Crystal was up and about early, going to the gym to do some weights. One of the advantages of going a single place on holiday is that you can bring some stuff you wouldn't bring if you had to unpack and repack it multiple times and drag it all over the place. After Justin got up, he did a little bit of work - gasp! - but it didn't take too long and he wrapped up around 6:45, right when Crystal was getting back to the room. We went to go get breakfast at Le Grille, but found out that they don't open for breakfast until 7:00, so we went to get a pre-breakfast breakfast at Le Palette, where they had coffee and some snacks (fruit, bread, etc.). There were about 20-25 people in there, so it made us wonder why they don't open the "official" breakfast any earlier, particularly when the tenders start leaving around 8:00 or 8:30.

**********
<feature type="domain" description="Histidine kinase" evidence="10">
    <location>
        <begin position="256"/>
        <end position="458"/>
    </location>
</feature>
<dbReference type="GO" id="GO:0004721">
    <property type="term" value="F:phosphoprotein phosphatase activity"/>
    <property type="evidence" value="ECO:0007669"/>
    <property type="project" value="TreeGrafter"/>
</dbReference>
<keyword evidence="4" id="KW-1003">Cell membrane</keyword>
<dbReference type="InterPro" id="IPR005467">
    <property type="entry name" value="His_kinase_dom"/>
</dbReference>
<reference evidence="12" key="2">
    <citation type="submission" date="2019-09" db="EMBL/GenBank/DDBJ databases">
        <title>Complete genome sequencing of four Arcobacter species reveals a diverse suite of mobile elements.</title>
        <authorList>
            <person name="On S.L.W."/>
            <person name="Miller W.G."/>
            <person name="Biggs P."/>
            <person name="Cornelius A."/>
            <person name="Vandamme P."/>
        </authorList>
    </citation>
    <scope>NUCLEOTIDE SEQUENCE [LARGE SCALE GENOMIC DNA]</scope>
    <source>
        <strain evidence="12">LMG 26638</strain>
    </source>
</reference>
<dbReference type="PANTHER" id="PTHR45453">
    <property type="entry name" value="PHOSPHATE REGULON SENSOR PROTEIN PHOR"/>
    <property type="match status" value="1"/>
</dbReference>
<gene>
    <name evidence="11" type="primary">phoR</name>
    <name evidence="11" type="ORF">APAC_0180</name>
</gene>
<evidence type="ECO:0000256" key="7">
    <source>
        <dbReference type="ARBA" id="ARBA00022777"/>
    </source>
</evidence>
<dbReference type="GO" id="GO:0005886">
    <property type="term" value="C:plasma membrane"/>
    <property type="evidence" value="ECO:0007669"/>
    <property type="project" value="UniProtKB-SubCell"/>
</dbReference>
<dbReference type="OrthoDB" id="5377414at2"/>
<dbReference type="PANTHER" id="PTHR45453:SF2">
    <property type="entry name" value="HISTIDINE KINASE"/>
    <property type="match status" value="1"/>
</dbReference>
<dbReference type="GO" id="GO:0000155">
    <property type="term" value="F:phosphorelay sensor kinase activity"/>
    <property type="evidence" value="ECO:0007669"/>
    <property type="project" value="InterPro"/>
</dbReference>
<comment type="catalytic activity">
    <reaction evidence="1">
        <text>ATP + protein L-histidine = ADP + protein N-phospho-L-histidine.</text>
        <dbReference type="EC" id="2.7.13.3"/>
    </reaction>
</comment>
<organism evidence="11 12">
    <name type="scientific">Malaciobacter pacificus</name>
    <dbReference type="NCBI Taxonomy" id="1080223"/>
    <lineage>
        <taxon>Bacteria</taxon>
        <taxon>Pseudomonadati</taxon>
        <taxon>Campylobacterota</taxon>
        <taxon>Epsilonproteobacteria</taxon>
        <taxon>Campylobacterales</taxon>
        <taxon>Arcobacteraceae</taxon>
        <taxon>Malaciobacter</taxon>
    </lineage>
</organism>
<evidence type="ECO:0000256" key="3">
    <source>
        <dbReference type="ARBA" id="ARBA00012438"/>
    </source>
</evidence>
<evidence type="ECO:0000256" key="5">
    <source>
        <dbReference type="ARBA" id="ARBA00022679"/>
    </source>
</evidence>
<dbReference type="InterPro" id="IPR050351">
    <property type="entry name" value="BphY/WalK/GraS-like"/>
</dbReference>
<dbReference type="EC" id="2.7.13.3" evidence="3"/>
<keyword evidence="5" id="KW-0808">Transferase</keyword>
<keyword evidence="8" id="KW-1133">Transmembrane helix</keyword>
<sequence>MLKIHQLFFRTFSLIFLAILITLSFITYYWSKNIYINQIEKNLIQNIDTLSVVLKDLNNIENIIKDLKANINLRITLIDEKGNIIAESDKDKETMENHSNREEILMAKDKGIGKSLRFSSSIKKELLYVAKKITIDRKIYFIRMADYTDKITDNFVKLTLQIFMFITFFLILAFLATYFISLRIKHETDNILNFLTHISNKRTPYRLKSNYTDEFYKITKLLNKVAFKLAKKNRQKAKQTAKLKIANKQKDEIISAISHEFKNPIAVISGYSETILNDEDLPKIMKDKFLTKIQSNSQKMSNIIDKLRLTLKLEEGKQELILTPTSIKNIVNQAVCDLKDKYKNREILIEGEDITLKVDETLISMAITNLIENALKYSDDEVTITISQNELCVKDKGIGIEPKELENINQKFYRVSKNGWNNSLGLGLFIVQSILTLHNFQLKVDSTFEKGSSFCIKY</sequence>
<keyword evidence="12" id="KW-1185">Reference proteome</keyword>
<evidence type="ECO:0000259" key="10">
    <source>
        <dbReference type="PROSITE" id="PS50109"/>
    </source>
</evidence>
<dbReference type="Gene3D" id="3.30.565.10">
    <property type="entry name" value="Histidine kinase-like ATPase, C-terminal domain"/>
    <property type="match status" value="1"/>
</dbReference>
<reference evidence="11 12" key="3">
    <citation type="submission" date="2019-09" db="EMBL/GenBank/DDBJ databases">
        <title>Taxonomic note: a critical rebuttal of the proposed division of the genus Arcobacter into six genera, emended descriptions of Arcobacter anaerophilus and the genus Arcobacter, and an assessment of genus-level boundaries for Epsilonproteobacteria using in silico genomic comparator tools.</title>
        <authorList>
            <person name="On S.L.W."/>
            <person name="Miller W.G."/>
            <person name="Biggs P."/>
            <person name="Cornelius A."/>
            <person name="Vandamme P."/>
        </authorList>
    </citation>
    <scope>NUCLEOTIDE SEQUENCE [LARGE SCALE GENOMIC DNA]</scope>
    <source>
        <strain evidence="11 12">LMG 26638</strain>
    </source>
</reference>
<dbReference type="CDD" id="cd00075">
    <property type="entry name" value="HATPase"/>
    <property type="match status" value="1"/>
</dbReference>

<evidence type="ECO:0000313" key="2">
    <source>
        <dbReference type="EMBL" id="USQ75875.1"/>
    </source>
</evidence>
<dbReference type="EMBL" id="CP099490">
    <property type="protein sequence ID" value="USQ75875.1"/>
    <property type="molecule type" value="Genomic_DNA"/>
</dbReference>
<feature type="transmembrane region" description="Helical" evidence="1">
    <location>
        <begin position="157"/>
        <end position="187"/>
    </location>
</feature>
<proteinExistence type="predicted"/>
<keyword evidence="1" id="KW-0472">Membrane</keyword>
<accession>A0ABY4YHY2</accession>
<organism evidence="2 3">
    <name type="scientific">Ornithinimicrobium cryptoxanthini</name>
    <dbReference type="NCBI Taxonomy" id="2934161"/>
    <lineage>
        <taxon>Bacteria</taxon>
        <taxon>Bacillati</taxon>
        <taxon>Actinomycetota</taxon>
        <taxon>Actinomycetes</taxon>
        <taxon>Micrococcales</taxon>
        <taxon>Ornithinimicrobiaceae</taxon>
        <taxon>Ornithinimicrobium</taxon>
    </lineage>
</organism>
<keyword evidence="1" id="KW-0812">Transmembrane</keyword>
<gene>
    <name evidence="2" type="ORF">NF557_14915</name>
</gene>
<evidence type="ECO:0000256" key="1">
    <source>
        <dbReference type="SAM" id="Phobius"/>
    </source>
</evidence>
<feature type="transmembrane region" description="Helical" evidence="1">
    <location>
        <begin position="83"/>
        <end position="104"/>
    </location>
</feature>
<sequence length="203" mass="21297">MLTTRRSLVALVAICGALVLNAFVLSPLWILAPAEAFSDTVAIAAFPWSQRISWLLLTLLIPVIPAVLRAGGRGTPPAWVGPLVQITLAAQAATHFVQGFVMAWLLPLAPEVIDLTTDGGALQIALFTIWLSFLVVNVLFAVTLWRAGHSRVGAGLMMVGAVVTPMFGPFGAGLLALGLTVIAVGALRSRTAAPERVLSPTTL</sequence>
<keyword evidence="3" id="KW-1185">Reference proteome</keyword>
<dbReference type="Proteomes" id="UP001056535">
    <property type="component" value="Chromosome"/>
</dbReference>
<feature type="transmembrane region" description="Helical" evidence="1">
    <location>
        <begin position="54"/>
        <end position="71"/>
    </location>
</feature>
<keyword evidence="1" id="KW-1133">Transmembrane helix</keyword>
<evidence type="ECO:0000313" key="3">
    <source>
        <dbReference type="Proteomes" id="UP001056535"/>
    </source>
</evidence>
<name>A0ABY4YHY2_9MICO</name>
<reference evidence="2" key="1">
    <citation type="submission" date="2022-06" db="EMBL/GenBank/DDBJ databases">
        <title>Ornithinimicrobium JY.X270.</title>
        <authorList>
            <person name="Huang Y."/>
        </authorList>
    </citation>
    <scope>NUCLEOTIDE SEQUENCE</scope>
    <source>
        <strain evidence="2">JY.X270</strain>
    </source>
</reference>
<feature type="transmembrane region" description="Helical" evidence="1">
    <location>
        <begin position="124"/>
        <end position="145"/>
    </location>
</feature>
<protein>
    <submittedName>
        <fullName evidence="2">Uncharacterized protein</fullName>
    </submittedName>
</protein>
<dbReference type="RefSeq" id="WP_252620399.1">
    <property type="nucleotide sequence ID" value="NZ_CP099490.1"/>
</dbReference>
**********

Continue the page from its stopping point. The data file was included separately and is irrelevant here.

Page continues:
Speaking of first tenders, that turned out to be a bit of an issue. We finished breakfast, were antsy since we wanted to get off the boat and were excited about diving in Fakarava, so we went down to the 3rd floor, where the tenders leave from. We started a line for the tenders at 8:00, even though the first one wasn't slated to leave until 8:30. This was totally unnecessary, as once we got on the tender we realized it could hold 75-100 people if need be. The zodiacs we took in the Galapagos and Antarctica could hold about 8-10 people, but then again those ships held only 48 passengers. We left a little after 8:30 on the first tender, and were antsy because we were supposed to meet the people from Top Dive at 8:15. The ride to the shore was only about 5 minutes. At the shore, there were guys playing drums, women dancing, and some people selling trinkets. There were also some people set up to take people on tours, rent bikes, and so on. There were not, however, any representatives from Top Dive. We looked around, confused, for about a minute before someone asked us if we needed help, and told us that the Top Dive vehicle had just left, but would be right back.